World Economic Forum – Davos 2011

The World Economic Forum is an independent international organization that encourages civil societies to collaborate with a view to improving the state of theworld. Every year, the Forum is held in Davos, Switzerland. This year’s team is “Shared Norm for a New Reality.” The Forum brings together top business leaders, international political leaders, selected intellectuals and journalists to discuss the most pressing issues facing the world.

Last week, I did a lot of research on the Internet, and it seemed just about every website I visited was talking about the protests in Egypt, which is why it came as a surprise to me that these protests could not make it into the official agenda for the World Economic Forum, although certain ministers from a number of countries held meetings to discuss the situation in Egypt. Some people may argue that the debates at the Forum usually focus on global economy, food, security and cybercrime, however, I kept thinking, isn’t Egypt a part of the global economy?

Egypt is a mostly Arab country with the third largest population in Africa. It is situated in Northern Africa. It is one of the most developed countries in Africa and has a fairly robust economy by regional standards. It equally controls the Suez Canal, which is an important trade route for many countries. Egypt also is an important stakeholder in the Israeli-Palestine conflict. Surely, one would think that the strategic importance of Egypt would be enough for the recent events in the country to make it to the top of the agenda at the Davos Forum. Inspired by the recent protests that led to the fall of the Tunisian government and the ousting of the Tunisian dictator, Zine El Abidine Ben Ali, Egyptians have joined other protesters across the Arab world in protesting their autocratic governments, high levels of corruption, and poverty.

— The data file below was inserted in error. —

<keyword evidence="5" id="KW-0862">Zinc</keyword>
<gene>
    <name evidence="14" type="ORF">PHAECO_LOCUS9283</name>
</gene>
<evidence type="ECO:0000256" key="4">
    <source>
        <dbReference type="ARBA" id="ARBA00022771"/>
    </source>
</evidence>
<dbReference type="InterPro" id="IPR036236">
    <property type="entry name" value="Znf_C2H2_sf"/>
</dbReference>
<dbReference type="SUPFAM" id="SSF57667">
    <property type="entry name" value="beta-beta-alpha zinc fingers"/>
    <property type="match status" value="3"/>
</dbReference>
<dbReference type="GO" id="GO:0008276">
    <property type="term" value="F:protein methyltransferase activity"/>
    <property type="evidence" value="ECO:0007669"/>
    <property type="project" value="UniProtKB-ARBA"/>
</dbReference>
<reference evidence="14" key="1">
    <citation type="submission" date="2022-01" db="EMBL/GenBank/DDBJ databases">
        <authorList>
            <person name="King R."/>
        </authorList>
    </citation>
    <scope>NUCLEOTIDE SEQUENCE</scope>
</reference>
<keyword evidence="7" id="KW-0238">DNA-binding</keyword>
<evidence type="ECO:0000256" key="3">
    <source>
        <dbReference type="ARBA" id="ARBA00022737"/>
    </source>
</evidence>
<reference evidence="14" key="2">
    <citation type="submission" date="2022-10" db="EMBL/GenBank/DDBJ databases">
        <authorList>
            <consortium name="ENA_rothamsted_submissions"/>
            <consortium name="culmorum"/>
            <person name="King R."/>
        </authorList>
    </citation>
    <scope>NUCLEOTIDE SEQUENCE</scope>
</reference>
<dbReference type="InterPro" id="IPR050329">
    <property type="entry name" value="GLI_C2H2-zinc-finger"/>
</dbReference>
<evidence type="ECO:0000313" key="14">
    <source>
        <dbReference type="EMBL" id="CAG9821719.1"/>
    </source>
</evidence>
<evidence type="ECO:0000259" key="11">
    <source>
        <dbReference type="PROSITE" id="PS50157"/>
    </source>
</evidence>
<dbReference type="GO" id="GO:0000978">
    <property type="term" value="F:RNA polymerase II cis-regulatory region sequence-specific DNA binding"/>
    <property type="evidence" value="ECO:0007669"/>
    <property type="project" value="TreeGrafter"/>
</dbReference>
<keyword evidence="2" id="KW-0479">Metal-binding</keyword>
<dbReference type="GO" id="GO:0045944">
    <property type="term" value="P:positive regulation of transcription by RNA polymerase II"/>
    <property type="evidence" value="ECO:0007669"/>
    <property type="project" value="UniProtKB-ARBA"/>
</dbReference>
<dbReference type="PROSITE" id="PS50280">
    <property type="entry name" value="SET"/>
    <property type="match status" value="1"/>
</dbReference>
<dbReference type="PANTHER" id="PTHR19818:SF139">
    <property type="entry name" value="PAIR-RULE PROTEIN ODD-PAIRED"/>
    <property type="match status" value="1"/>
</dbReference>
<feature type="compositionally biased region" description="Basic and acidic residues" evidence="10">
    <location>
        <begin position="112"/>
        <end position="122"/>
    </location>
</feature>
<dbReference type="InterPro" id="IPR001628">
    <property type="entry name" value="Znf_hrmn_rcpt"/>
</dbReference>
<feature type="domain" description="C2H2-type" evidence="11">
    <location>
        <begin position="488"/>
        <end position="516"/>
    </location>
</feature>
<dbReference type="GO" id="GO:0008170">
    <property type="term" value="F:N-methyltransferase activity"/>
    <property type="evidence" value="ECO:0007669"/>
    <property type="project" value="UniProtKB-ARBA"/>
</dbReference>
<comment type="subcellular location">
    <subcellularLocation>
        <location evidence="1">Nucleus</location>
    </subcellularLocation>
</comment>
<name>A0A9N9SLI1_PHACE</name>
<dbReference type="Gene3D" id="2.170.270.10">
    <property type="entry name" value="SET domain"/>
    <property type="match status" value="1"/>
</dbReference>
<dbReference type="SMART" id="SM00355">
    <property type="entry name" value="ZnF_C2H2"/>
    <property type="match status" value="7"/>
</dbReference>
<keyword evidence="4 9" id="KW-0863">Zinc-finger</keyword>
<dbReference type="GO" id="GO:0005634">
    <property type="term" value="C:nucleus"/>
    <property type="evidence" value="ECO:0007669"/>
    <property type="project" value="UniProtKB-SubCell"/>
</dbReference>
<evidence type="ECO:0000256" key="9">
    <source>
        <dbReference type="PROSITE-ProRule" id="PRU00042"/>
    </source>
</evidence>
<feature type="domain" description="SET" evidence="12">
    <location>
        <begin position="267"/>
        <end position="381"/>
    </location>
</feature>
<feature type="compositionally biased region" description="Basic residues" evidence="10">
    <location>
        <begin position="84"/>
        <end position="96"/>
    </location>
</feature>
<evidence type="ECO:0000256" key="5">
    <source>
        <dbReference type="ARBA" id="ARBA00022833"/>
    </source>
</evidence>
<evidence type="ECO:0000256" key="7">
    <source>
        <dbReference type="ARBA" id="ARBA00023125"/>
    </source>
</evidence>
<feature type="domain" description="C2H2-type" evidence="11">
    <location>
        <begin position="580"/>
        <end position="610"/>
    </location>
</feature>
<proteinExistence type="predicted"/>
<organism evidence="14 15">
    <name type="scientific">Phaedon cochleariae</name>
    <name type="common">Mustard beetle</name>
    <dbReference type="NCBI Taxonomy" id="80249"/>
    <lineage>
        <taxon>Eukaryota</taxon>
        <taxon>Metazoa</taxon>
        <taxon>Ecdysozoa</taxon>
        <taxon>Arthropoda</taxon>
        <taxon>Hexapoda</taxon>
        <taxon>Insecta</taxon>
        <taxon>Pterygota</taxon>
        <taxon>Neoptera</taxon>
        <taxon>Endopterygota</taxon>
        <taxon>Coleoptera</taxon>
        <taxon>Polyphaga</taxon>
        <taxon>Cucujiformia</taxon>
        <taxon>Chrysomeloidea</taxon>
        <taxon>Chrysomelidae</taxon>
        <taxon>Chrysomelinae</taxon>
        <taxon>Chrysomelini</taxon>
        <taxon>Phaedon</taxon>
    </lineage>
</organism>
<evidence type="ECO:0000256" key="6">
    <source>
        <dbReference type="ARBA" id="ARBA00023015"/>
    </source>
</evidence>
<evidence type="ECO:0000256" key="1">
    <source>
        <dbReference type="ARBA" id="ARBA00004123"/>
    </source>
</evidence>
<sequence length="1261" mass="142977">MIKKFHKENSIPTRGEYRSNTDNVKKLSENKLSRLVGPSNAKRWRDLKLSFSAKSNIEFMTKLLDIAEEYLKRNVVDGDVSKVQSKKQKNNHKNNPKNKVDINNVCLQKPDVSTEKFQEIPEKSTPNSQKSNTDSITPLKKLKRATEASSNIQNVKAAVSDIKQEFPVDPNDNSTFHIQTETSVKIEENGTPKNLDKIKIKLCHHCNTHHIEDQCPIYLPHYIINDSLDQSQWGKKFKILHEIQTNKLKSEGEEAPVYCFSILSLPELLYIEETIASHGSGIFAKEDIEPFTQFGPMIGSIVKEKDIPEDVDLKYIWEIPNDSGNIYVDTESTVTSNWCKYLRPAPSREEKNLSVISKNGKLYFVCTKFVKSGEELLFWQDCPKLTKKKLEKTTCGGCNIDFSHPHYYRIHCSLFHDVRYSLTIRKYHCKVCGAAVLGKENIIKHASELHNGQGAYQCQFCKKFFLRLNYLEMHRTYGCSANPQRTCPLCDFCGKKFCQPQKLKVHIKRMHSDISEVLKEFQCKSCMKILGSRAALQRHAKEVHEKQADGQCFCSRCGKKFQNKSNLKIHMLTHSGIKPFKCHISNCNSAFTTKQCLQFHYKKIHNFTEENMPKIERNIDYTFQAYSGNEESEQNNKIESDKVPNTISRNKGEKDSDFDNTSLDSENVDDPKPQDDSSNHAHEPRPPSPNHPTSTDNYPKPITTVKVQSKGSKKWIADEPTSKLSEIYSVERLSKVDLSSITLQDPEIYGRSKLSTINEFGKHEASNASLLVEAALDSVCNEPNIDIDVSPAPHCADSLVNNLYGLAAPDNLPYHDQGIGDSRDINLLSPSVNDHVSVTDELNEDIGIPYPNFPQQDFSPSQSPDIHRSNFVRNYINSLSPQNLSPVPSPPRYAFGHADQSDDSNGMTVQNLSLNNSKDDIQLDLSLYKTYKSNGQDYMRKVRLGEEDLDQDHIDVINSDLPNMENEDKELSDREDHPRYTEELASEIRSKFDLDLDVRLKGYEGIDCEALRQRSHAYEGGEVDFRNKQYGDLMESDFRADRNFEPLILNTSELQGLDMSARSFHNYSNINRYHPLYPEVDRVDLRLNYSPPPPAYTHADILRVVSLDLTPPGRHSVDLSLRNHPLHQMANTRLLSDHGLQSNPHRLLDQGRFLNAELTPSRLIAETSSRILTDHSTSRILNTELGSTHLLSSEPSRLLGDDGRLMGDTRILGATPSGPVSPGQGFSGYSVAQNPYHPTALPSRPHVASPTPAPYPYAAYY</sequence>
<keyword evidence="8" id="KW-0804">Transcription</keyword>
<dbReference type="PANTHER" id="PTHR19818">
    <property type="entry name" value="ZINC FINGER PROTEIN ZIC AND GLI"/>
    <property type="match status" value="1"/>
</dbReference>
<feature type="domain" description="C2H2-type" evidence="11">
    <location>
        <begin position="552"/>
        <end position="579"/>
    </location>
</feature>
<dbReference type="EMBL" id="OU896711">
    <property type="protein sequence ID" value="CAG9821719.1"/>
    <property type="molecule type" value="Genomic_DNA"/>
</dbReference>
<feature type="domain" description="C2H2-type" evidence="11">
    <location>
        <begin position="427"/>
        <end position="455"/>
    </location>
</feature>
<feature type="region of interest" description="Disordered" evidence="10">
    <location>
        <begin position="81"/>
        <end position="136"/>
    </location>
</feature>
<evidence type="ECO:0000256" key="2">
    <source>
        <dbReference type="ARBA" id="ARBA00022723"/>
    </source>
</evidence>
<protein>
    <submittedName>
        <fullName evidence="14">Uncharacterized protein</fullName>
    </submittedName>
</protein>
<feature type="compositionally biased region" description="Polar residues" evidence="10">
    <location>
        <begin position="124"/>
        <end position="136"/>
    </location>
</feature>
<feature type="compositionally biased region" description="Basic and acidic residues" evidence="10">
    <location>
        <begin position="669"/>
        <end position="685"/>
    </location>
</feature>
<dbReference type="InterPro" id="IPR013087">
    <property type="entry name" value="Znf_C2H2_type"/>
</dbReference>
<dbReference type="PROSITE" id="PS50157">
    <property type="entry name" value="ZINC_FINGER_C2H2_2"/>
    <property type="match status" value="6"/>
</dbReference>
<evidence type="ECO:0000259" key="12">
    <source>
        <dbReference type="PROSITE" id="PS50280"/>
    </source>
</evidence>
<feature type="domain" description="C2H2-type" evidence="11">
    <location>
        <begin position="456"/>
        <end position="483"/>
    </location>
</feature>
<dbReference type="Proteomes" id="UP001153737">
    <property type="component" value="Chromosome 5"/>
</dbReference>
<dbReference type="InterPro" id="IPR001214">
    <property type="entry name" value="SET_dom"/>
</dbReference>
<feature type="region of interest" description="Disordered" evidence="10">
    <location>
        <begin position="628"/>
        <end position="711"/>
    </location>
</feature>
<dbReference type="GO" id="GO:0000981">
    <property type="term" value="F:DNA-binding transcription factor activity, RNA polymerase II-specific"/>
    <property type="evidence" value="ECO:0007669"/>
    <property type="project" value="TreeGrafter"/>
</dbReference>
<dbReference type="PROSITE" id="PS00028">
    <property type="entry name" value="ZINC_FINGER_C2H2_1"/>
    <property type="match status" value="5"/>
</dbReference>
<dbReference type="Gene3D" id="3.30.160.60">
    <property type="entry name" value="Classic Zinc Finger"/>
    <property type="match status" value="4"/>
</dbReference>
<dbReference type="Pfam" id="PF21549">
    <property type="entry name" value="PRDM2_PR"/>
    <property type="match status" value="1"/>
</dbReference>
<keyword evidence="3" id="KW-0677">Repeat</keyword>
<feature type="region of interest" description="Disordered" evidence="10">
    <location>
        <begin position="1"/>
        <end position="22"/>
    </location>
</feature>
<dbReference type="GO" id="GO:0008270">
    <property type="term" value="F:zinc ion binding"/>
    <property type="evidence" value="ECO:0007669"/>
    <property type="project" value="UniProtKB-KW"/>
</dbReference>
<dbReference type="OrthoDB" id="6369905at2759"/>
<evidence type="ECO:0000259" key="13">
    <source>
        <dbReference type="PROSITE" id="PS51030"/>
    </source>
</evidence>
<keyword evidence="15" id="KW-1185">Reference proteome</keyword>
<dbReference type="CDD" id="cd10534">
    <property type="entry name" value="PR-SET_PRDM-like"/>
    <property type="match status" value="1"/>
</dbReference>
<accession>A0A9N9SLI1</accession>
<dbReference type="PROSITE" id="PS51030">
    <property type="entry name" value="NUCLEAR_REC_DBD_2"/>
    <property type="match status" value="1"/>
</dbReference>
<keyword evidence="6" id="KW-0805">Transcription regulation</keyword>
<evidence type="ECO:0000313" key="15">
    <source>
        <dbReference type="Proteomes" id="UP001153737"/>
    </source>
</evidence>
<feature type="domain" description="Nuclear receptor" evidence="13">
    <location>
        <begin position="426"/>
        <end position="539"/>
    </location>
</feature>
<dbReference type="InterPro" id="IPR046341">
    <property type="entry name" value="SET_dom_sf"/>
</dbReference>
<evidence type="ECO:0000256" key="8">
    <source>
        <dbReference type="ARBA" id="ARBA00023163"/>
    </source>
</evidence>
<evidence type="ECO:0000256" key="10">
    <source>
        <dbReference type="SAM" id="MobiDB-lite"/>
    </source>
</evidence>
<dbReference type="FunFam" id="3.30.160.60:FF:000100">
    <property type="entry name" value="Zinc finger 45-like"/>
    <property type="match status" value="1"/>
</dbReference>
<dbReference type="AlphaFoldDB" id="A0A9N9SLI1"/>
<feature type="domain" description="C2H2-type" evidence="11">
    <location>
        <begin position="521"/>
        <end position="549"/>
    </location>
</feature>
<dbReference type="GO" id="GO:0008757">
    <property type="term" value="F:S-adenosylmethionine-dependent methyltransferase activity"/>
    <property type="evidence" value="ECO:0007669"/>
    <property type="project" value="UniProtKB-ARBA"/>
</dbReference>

I had mentioned the fact that the protests were not part of the official agenda for the Forum to a friend of mine, whose response was “do all those discussions change anything?” Personally, I think to view the Forum, as merely a venue for talking without results, is a misconception. It is true that the Forum does provide a venue for a lot of networking, but the failure to include the protests in Egypt in the official agenda, should not be taken lightly. The fact remains, that the Forum also focuses on other important issues such as trade, the structure of G-20, global governance, skills & mobility of the work force, health, population growth, and the international monetary system. Quite rightly, the results from the Forum are not immediate but the Forum certainly helps countries to focus on important issues, creates further awareness and triggers bilateral and multilateral collaboration among nations in matters of mutual interest.

Ufuoma Barbara Akpotaire is a Program and Research intern with the SISGI Group’s research division. To learn more about the SISGI Group visit

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